MOSCOW (Reuters) - Russia said on Monday it would take measures to defend itself if the United States stationed missiles in Asia following the collapse of a landmark arms control treaty and that it expected Japan to deploy a new U.S. missile launch system.
U.S. Defence Secretary Mark Esper said on Saturday that he was in favour of placing ground-launched, intermediate-range missiles in Asia relatively soon.
The U.S. official made the comment a day after Washington withdrew from the Intermediate-range Nuclear Forces Treaty, a Cold War-era pact signed in 1987 that banned land-based missiles with a range of between 310 and 3,400 miles (500-5,500 km).
Asked about the possible U.S. missile deployment, Deputy Foreign Minister Sergei Ryabkov said Russia did not plan to get sucked into an arms race with Washington, but that it would respond defensively to any threats.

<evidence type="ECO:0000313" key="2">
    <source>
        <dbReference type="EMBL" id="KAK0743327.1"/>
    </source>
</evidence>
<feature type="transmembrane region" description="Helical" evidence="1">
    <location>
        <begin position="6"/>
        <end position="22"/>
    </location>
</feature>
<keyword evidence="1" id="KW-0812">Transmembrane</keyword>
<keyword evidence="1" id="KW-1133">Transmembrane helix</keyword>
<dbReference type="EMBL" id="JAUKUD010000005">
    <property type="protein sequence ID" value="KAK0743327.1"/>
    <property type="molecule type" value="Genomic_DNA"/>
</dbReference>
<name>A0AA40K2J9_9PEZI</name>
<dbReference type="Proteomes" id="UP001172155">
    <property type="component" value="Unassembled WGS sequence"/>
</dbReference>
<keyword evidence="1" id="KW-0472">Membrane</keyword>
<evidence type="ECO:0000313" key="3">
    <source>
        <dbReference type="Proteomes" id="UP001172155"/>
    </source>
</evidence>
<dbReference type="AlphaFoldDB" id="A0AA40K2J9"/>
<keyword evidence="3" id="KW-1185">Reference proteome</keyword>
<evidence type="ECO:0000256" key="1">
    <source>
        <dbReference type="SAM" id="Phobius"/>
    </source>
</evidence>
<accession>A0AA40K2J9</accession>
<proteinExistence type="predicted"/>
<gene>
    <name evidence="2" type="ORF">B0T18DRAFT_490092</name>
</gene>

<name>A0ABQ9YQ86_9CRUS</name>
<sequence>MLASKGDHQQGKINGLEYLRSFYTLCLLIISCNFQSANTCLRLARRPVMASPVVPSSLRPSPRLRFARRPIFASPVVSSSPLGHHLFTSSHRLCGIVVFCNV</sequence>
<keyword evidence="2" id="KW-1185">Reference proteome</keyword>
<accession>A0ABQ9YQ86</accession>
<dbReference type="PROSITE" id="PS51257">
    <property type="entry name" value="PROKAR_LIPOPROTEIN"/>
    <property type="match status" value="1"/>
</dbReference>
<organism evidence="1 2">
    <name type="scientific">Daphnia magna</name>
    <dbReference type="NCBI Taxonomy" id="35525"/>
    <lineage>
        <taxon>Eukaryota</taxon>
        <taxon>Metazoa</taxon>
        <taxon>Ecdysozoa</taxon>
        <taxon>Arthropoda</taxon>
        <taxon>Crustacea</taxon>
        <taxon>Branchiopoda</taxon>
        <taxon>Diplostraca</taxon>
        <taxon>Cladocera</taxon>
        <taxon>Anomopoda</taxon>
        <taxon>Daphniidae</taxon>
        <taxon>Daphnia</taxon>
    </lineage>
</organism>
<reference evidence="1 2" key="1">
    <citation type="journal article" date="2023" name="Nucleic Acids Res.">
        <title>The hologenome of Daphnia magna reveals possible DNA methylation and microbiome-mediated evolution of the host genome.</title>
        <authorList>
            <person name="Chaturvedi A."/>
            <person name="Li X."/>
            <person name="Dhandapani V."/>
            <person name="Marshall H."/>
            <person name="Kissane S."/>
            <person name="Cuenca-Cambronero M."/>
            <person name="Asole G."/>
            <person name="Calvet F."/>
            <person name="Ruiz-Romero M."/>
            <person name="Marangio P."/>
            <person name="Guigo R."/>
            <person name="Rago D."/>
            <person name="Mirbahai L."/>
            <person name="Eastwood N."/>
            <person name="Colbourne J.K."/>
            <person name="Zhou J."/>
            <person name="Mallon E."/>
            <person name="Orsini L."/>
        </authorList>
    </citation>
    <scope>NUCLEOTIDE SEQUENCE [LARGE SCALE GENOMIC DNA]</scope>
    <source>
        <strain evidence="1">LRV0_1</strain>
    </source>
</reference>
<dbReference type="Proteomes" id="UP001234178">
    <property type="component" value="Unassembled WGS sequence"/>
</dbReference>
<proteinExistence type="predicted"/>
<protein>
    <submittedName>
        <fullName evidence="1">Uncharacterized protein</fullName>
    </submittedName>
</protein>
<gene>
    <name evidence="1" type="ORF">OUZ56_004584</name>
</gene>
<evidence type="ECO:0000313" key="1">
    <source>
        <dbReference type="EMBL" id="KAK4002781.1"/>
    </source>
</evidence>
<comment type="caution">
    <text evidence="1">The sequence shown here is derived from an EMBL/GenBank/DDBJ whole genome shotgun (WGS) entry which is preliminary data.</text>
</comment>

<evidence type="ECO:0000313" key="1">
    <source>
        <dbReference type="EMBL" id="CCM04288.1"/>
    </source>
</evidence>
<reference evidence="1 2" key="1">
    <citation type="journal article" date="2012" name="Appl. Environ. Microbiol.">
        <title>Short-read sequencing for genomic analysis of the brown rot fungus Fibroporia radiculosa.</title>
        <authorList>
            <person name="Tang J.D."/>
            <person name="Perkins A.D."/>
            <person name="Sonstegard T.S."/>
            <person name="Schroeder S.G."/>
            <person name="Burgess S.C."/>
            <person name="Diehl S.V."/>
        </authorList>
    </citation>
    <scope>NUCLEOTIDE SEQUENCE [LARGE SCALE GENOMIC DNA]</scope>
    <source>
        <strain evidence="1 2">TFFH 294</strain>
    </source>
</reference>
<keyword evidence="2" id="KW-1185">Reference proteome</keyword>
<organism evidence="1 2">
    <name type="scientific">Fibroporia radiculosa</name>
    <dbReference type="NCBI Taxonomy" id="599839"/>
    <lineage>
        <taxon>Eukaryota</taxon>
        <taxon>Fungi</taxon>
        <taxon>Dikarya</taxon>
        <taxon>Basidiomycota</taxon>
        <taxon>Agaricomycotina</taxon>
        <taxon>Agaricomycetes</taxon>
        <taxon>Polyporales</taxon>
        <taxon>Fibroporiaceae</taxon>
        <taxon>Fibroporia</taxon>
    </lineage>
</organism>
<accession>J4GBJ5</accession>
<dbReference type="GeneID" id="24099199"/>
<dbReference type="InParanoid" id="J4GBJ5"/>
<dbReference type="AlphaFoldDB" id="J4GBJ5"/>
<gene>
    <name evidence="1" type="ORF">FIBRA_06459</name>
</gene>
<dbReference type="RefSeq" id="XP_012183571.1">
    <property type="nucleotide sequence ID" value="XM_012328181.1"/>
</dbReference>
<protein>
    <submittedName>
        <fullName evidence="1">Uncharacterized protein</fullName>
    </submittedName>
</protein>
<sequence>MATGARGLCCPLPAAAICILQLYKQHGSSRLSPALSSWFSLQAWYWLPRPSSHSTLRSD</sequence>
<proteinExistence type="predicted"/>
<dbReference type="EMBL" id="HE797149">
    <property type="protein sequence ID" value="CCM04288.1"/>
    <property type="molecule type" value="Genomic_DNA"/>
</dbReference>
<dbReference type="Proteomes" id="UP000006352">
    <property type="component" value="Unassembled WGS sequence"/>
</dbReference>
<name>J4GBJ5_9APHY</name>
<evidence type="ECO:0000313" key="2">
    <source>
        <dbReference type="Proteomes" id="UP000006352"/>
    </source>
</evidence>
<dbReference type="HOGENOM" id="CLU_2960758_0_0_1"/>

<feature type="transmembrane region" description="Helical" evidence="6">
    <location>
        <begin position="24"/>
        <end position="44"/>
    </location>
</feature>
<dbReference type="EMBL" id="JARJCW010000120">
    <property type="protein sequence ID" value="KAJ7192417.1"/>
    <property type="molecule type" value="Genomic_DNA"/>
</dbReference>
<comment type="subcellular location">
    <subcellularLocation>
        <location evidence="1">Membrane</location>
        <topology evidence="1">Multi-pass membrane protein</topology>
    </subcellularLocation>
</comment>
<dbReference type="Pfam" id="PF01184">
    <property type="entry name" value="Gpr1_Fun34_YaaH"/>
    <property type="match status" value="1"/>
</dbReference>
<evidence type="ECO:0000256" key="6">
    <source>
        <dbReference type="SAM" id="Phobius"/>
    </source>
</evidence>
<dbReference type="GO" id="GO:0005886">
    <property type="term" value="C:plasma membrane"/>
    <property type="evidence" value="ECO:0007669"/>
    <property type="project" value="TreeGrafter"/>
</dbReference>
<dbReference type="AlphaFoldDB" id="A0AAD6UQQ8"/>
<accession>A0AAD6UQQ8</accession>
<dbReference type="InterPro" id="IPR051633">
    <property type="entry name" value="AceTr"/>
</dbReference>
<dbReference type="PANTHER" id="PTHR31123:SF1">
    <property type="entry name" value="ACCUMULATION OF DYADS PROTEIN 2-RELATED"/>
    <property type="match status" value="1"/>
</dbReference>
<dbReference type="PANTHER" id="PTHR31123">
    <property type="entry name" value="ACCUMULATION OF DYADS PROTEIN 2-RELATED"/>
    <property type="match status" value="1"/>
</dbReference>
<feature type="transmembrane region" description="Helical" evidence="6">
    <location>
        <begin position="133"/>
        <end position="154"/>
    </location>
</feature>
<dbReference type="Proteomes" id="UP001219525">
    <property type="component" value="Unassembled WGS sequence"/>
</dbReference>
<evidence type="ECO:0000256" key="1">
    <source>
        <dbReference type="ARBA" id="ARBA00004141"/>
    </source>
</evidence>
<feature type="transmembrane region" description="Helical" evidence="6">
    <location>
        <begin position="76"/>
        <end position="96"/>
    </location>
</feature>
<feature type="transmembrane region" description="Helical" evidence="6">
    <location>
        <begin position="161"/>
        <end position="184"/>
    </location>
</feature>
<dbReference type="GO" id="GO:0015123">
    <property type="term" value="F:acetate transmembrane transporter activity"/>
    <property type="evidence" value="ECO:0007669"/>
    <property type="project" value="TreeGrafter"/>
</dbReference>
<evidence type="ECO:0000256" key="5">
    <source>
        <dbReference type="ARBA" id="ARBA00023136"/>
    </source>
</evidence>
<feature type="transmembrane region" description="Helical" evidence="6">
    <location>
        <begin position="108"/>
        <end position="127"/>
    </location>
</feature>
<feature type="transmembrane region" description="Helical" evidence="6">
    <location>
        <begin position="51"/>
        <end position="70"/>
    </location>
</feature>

"... If the deployment of new U.S. systems begins specifically in Asia then the corresponding steps to balance these actions will be taken by us in the direction of parrying these threats," Ryabkov told a news conference.
He said Moscow expected Tokyo to soon station the U.S. MK-41 missile-launching system in Japan.
"The universal MK-41 launch system that will appear, it seems, in Japan can also be adapted to be used to launch medium-range cruise missiles ... So these new systems when they appear in Japan will without doubt also be taken into account during our corresponding planning," he said.
(Reporting by Tom Balmforth and Anton Kolodyazhnyy; Editing by Catherine Evans)